Alteredstate explores the cognitive effects of sleep deprivation. As college students, you may find that your intense schedule, personal obligations and social life restrict the amount of sleep you get – in fact, it is estimated that roughly 80% of college students suffer from sleep deprivation. But why is this an issue? What happens when we don’t get enough sleep?
One of the most extreme demonstrations of sleep deprivation were made by radio host, Peter Tripp, in 1959, who managed to keep himself awake for 201 hours — that's eight days.
After 3 days of wakefulness, Tripp became confused by simple ideas due to slow activity in the parietal lobe. During sleep deprivation, this region of the brain – responsible for math and logic – suffers from crippled thought processes and a difficulty forming logical solutions.
By the 4th day, he experienced hallucinations and feelings of paranoia. Initially, these hallucinations included simple shapes and patterns – such as cobwebs and insects. Later, he began seeing more complex objects, like mice, kittens, and fire. Hallucinations and blurred vision occur when the prefrontal cortex becomes crippled. This region controls our judgement and sight.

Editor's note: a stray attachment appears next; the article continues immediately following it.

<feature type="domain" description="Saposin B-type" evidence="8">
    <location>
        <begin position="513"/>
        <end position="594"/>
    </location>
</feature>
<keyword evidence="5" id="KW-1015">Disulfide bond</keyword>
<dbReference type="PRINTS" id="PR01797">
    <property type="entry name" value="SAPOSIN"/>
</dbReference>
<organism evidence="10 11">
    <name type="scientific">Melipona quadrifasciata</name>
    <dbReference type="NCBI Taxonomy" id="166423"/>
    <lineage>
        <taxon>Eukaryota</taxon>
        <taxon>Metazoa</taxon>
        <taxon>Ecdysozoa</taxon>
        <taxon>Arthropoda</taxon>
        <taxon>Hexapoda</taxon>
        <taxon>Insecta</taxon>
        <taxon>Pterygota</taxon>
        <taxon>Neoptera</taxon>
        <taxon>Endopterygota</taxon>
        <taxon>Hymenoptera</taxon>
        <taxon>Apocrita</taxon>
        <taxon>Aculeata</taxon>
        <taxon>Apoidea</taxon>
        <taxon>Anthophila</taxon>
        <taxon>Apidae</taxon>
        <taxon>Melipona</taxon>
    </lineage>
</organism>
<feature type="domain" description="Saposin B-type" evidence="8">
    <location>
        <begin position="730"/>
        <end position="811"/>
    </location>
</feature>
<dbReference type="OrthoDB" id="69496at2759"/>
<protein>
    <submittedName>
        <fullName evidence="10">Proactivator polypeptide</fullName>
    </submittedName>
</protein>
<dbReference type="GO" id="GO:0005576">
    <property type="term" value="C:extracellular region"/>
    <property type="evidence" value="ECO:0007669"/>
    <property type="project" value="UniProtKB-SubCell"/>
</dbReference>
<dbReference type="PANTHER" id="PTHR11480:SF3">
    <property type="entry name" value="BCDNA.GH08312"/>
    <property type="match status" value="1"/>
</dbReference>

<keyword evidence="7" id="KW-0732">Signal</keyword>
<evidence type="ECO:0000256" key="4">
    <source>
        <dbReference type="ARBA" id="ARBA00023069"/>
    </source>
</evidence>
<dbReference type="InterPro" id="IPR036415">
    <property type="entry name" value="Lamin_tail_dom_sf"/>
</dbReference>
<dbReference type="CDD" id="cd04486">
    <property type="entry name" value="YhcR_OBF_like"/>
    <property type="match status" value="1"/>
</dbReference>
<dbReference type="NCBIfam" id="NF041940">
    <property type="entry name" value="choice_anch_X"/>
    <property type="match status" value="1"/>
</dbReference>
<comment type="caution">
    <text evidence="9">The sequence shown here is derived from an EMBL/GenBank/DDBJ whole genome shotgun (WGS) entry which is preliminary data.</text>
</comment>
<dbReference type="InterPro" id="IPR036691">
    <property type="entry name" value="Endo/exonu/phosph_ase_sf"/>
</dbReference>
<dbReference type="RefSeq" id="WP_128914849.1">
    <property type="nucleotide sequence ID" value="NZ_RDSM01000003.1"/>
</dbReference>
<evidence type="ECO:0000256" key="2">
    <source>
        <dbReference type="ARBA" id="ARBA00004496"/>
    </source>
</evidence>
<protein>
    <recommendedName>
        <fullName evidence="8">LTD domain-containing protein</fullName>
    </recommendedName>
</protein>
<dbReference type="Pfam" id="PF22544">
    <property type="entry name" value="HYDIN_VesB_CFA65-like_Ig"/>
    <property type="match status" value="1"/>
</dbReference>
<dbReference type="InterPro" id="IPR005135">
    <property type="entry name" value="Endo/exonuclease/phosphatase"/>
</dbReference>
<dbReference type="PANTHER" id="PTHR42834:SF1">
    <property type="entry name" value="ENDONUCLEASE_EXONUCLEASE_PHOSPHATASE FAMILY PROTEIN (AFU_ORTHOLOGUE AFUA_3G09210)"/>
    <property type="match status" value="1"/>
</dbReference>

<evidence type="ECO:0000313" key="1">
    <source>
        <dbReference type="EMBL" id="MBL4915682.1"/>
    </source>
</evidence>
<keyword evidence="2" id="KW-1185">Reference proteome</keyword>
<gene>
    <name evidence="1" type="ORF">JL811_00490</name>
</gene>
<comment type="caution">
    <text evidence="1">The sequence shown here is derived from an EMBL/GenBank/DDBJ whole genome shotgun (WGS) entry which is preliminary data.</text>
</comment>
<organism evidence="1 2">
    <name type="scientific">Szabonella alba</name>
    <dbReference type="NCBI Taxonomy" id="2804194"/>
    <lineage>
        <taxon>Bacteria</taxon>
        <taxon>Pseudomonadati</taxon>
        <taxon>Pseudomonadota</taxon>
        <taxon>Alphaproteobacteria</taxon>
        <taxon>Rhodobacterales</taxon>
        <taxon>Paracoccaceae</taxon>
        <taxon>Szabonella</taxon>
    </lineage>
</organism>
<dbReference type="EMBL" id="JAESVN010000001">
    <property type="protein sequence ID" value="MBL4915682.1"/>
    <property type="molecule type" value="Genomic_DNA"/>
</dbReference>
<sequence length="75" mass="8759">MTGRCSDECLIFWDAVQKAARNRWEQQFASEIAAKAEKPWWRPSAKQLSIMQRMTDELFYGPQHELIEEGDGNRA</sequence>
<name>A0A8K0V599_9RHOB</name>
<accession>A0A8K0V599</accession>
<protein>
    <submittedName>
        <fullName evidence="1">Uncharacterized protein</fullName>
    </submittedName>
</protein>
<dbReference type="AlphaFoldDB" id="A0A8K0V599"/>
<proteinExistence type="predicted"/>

During the last few days, Tripp’s hallucinations and paranoia worsened, he had become depressed and delusional, and his speech began to slur – these symptoms occur when the temporal lobe, responsible for language and communication, is crippled. Additionally, he could no longer perform the simple task of reciting the alphabet – this is because of reduced activity in the neocortex and frontal lobe.
For starters, it’s very likely that you’ve experienced excessive daytime sleepiness; a phenomenon characterized by an overall lack of energy. In this instance, your lack of focus and attention may result in a micro-sleep, or a temporary episode of involuntary sleep. This is most likely to occur while performing in a quiet and repetitive environment – such as school, work – and in severe cases – on the road.
24 hours without sleep is equivalent to a blood-alcohol-content level of 0.10%. Response times are slower, accuracy is worsened, and our ability to remain focused and alert is greatly reduced. In fact, drowsy driving is responsible for an alarming 100,000 automobile crashes, 71,000 injuries, and 1,550 deaths each year.
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